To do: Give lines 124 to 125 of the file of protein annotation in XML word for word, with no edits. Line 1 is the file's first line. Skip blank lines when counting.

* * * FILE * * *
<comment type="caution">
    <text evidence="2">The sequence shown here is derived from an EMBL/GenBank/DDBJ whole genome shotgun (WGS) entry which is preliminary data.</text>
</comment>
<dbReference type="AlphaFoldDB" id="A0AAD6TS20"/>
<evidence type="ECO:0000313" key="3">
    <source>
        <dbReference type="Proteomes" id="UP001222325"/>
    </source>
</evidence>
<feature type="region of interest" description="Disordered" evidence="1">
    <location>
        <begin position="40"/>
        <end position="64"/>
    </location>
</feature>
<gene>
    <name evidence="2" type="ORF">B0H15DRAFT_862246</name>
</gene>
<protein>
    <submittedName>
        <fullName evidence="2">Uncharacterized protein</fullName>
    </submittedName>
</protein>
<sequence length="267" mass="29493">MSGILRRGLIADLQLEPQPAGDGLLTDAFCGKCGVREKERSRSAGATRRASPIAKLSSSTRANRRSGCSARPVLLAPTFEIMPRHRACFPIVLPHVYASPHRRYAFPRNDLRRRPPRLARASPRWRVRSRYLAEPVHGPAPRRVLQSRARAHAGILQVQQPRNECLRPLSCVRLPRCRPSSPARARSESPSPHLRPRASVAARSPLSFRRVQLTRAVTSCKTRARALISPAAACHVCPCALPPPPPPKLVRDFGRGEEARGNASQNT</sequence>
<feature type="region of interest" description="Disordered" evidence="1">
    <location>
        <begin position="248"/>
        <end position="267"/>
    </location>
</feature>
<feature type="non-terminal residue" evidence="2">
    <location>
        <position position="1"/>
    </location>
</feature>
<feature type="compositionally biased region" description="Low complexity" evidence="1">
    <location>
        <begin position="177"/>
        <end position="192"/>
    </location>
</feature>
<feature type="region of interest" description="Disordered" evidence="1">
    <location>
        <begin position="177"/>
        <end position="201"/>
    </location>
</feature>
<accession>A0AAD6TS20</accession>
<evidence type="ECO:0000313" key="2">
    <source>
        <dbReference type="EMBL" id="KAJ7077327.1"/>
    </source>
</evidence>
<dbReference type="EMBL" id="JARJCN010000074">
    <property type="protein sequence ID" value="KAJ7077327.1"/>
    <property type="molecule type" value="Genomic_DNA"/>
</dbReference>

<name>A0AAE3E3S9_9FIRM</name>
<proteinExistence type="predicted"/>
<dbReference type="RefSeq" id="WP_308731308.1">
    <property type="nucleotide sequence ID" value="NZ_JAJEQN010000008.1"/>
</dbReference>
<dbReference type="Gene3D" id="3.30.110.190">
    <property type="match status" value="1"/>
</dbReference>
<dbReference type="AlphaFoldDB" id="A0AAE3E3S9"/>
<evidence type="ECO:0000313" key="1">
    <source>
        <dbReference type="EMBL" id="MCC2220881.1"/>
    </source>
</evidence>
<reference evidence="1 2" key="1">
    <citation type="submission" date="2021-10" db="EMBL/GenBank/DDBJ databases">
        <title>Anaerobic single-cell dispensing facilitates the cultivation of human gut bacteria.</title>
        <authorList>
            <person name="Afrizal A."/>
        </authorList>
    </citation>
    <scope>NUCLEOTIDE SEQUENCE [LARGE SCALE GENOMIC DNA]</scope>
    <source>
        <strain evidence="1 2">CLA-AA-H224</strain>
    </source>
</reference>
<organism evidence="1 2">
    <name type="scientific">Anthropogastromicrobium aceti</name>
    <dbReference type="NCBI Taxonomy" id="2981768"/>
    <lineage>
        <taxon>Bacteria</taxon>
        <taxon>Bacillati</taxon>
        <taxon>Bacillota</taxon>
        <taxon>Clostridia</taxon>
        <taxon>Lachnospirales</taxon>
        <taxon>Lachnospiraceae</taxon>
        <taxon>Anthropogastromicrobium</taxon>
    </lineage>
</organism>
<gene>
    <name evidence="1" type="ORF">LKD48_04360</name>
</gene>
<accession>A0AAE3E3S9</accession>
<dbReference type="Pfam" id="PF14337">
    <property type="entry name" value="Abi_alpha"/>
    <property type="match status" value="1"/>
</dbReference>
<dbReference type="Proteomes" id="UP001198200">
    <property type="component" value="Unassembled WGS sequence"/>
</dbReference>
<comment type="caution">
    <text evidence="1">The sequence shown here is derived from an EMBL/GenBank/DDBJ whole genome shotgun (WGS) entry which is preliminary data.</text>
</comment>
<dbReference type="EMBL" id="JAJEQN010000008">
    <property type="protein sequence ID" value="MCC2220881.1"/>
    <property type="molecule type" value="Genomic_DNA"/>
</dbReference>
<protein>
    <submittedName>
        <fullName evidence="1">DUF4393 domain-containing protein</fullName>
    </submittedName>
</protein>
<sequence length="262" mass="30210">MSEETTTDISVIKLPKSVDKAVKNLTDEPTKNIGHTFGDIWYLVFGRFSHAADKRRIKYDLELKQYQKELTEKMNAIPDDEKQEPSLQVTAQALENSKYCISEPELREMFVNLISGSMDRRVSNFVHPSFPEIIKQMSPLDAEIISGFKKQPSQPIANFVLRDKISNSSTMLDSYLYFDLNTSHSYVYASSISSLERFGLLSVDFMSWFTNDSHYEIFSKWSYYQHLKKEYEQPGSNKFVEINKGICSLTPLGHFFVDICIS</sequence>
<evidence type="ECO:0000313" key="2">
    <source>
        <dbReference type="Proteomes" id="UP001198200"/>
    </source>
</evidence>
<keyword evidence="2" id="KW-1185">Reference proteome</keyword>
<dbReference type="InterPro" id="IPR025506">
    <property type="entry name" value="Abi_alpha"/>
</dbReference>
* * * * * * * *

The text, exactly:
    </source>
</evidence>